$1 Million Grant to Cincinnati Children’s Intended to Improve Human Growth and Development Around the World

Wednesday, September 10, 2014

Why is it harder for kids in low- and middle-income countries to grow as well as kids in wealthy countries? Food security, or access to good nutrition, remains a major challenge. The issue is not just food supply but poor sanitation - a problem exacerbated by local infrastructure and cultural mores.

Sean Moore, MD, a doctor at Cincinnati Children’s Hospital Medical Center, remembers reading about a man who was visiting a wealthy household in India. A dog had urinated on the kitchen floor. The chef said to the man, “You’re just going to have to leave it there because there is no one around to clean it up.”

The man cleaned it up himself. But when he did, the chef made him leave the kitchen, saying that it wasn’t acceptable for him to be there anymore, because only “untouchables” can deal with bodily waste.

The story illustrates a problem in many parts of the developing world. Despite access to healthy diets, many children remain malnourished, leaving them far short of where they should be in height and weight.

Dr. Moore, a pediatric gastroenterologist, hopes to find solutions to this problem through a $1 million Phase II grant from Grand Challenges Explorations, an initiative of the Bill & Melinda Gates Foundation. Dr. Moore and colleagues will develop a mouse model of environmental enteropathy – “the single most important barrier to achieving healthy growth and development in children around the world,” says Dr. Moore.

“Environmental enteropathy refers to damage to the gut’s lining seen in people who live in environments where fecal contamination of water and food is all too common and children can’t reach their growth potential – even when they have enough food,” says Dr. Moore.

Beyond impairing children’s growth, environmental enteropathy may also negatively impact children’s responses to life-saving vaccines. The rotavirus vaccine that was developed at Cincinnati Children’s protects 98 percent of children in the United States who get the vaccine. But in the poorest countries, it only protects about half of those who get vaccinated. Could it be that the vaccine works differently in intestines damaged by environmental enteropathy than it does in the intestines of children in the United States?

“We’ll be developing a mouse whose intestines look like the intestines of children with environmental enteropathy, says Dr. Moore. “This will help us understand what’s happening in these children’s intestines and ultimately lead to better designed nutritional interventions and vaccines.”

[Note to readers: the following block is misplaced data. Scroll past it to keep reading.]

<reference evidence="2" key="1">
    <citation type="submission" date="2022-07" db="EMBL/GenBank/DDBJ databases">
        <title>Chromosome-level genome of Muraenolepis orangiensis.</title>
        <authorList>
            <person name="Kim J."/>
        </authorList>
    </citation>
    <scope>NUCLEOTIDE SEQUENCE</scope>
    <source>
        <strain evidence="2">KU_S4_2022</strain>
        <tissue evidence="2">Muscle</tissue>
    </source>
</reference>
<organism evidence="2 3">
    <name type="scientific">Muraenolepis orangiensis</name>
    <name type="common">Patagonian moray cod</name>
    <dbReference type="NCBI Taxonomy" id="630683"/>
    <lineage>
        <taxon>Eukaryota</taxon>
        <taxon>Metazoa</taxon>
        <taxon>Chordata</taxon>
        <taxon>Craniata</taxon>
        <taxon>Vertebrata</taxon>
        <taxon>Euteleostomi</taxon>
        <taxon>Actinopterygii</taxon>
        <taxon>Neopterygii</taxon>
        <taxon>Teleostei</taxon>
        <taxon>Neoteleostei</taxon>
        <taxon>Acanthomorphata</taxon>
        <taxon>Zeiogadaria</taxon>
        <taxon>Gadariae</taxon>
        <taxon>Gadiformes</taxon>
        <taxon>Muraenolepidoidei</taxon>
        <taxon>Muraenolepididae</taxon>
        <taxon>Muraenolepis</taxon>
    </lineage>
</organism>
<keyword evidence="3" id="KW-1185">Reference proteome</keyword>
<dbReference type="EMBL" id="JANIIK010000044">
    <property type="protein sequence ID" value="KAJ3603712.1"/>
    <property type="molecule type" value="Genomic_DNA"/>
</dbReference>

Dr. Moore also hopes to determine the extent to which ingestion of fecal material provokes intestinal inflammation in this mouse model and the link between intestinal stem cell damage and its effect on the gut.

“If it is confirmed that dysregulation of intestinal stem cells is the central pathway of gut injury in environmental enteropathy, we might have a new therapeutic target and a highly plausible explanation for why environmental enteropathy persists or recurs following antimicrobial therapy, nutritional interventions or even moving to high-sanitation environments,” says Dr. Moore. 

About Cincinnati Children’s

Cincinnati Children’s Hospital Medical Center ranks third in the nation among all Honor Roll hospitals in U.S.News & World Report’s 2014 Best Children’s Hospitals. It is also ranked in the top 10 for all 10 pediatric specialties. Cincinnati Children’s, a non-profit organization, is one of the top three recipients of pediatric research grants from the National Institutes of Health, and a research and teaching affiliate of the University of Cincinnati College of Medicine. The medical center is internationally recognized for improving child health and transforming delivery of care through fully integrated, globally recognized research, education and innovation. Additional information can be found at Connect on the Cincinnati Children’s blog, via Facebook and on Twitter.

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Jim Feuer